Nick Krieger (@nckrieger):
In the last two weeks, three people have called or e-mailed to tell me, in essence, that I don’t understand the Senate DPS legislation because I wasn’t “at the table” when it was drafted. I find it curious that two of them used almost identical language.
At any rate, that isn’t how it works; legislation is not a secret code. For almost 11 years, a big part of my job consisted of interpreting statutes. That’s what appellate court law clerks do. I was not “at the table” during the drafting of even one of the statutes I interpreted; nor was the judge for whom I worked. But I didn’t have to be there during the drafting process to understand the statutory text. After all, I can read.
We don’t interpret legislation on the basis of promises that were made to lobbyists or what was said to a reporter in the hallway of the Capitol Building. Nor do we interpret legislation on the basis of preliminary negotiations, unwritten side deals, secret agreements, or statements of intent made by individual lawmakers and committees. The Senate DPS legislation means just what it says—and that is exactly how it will be construed if it’s ultimately enacted and signed into law. So go ahead and tell me that the Senate plan would appropriate $515 million in state funds to pay off DPS’s operating debt, that it would appropriate $200 million to the New DPS for start-up expenses, and that it was never the senators’ intention to include language authorizing the New DPS to contract away its core educational functions to other entities. These are all things that people have actually told me in the last couple of weeks. But legislation means precisely what it says, and each of these things is explicitly contradicted by language set forth in one or more of the Senate bills.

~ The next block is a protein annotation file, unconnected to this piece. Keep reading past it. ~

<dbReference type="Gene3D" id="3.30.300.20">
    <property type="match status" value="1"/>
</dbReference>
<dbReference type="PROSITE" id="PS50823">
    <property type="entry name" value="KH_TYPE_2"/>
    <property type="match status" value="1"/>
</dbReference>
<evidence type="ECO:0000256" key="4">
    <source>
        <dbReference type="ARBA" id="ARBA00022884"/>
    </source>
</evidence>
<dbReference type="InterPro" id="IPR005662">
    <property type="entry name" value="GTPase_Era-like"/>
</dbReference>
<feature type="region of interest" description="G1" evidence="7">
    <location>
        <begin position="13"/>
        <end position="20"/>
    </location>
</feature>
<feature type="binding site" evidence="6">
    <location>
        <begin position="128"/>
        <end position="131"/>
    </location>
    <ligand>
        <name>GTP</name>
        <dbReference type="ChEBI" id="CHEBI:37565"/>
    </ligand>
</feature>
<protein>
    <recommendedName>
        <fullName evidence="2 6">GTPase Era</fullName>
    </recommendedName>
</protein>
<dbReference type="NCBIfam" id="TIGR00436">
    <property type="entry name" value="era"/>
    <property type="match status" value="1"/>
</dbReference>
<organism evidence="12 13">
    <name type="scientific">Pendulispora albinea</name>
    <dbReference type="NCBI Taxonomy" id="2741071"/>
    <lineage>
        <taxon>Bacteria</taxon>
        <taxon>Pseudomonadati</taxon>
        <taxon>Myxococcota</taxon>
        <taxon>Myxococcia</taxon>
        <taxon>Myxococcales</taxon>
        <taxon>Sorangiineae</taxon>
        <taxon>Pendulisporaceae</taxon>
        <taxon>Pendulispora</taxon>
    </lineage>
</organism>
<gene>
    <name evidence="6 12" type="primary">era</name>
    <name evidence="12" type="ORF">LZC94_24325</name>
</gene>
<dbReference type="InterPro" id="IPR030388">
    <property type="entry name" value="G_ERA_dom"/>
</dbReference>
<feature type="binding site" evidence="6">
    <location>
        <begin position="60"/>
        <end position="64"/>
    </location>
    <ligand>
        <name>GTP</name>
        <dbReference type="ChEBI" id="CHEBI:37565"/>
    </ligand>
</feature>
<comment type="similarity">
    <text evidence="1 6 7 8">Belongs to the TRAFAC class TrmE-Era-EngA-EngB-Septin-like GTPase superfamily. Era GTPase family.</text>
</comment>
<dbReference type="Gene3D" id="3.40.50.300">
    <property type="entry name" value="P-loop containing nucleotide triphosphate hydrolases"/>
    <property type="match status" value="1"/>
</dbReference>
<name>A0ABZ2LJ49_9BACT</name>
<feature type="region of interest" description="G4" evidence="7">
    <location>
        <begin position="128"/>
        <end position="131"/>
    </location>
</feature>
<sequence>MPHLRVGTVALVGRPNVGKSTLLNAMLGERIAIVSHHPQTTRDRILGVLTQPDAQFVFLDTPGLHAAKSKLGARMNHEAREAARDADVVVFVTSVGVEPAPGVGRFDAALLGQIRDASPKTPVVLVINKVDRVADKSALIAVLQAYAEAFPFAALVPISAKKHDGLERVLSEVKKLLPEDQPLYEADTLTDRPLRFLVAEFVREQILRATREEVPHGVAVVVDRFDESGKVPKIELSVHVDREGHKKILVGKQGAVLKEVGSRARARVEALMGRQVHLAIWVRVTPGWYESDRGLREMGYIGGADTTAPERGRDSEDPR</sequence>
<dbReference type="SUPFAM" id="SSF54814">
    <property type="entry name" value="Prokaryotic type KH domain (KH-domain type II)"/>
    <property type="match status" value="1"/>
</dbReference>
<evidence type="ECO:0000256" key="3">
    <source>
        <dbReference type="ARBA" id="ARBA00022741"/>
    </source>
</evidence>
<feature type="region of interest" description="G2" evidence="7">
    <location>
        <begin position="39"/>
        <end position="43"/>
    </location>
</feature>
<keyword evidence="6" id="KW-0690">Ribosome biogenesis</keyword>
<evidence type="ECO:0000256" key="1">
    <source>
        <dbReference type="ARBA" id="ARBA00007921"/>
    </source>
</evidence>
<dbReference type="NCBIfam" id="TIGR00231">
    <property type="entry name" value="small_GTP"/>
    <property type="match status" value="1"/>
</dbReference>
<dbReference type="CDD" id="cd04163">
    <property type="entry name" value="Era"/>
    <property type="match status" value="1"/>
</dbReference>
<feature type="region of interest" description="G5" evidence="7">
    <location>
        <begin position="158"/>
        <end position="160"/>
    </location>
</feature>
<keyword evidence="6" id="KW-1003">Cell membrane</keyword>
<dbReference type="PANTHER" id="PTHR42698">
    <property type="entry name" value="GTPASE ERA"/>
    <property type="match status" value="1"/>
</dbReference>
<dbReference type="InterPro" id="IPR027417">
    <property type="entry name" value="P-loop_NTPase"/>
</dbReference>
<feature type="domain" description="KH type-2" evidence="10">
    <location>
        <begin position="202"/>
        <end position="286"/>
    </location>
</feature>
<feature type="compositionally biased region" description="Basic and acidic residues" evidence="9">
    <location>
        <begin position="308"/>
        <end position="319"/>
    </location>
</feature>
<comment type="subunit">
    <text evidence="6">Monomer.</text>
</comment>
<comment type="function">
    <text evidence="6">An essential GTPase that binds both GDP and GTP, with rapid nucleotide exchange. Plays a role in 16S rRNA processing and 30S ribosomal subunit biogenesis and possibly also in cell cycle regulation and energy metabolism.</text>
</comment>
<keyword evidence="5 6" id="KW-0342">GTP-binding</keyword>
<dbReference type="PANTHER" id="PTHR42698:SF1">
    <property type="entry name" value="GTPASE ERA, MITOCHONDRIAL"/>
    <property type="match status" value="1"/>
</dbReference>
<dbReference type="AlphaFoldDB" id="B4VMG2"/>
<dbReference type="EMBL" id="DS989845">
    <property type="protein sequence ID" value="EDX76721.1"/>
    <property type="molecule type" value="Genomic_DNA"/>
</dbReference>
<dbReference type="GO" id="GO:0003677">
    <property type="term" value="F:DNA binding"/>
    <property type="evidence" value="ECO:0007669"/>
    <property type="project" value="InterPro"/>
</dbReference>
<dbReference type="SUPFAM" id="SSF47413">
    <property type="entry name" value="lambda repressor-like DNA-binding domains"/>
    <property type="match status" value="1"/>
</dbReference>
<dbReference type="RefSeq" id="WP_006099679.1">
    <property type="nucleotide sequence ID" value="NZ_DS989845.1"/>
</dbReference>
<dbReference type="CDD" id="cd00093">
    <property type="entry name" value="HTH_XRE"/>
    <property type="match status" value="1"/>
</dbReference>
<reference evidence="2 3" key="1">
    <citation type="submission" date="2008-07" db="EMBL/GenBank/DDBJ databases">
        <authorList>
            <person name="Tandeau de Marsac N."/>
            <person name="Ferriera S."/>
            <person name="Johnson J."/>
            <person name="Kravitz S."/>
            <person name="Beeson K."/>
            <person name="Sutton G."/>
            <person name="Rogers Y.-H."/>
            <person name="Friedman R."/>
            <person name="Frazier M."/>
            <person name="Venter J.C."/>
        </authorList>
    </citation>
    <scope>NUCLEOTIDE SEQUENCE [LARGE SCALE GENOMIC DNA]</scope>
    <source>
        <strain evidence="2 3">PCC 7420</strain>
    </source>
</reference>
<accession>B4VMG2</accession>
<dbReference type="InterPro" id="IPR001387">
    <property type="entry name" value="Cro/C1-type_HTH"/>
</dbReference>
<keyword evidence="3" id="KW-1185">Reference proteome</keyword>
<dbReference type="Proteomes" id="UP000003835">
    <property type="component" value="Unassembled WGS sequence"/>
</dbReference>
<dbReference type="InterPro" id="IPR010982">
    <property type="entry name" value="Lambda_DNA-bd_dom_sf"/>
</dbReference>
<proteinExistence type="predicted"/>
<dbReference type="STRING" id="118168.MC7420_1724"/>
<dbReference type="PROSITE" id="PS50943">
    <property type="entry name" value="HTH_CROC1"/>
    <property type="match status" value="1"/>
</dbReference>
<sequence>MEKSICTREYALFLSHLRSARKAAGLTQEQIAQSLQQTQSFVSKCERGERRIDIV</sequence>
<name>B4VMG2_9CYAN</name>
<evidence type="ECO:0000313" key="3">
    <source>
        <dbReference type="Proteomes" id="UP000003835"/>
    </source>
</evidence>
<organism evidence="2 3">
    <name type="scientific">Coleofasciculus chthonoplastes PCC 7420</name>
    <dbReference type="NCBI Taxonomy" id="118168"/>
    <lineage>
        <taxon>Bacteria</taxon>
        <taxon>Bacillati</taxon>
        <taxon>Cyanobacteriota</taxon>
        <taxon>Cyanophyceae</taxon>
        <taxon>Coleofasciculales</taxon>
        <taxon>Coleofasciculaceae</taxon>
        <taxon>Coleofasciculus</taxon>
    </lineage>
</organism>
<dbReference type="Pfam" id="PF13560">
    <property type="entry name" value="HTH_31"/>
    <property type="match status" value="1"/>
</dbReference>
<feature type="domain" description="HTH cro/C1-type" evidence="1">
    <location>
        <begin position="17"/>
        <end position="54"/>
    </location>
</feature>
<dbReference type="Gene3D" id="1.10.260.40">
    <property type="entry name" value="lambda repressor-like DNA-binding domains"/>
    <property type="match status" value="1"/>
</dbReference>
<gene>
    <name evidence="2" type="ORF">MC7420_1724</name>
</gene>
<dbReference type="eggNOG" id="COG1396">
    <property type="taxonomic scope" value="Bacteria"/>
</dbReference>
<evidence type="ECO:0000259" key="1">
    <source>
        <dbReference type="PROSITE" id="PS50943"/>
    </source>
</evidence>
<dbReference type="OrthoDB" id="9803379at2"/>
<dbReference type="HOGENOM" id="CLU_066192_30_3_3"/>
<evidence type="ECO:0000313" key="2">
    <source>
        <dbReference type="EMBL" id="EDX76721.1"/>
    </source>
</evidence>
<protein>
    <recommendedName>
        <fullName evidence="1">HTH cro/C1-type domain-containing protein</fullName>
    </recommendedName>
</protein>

The people who claim that the Senate legislation doesn’t really mean what it says are the ones who don’t understand. I find it disconcerting that we have people working in and reporting on the legislative process who know so little about legislation. If you can read critically, you can understand a piece of legislation just as well as a lawmaker, lobbyist, or anyone else who might have been “at the table.” So don’t just take their word for it; go find out for yourself.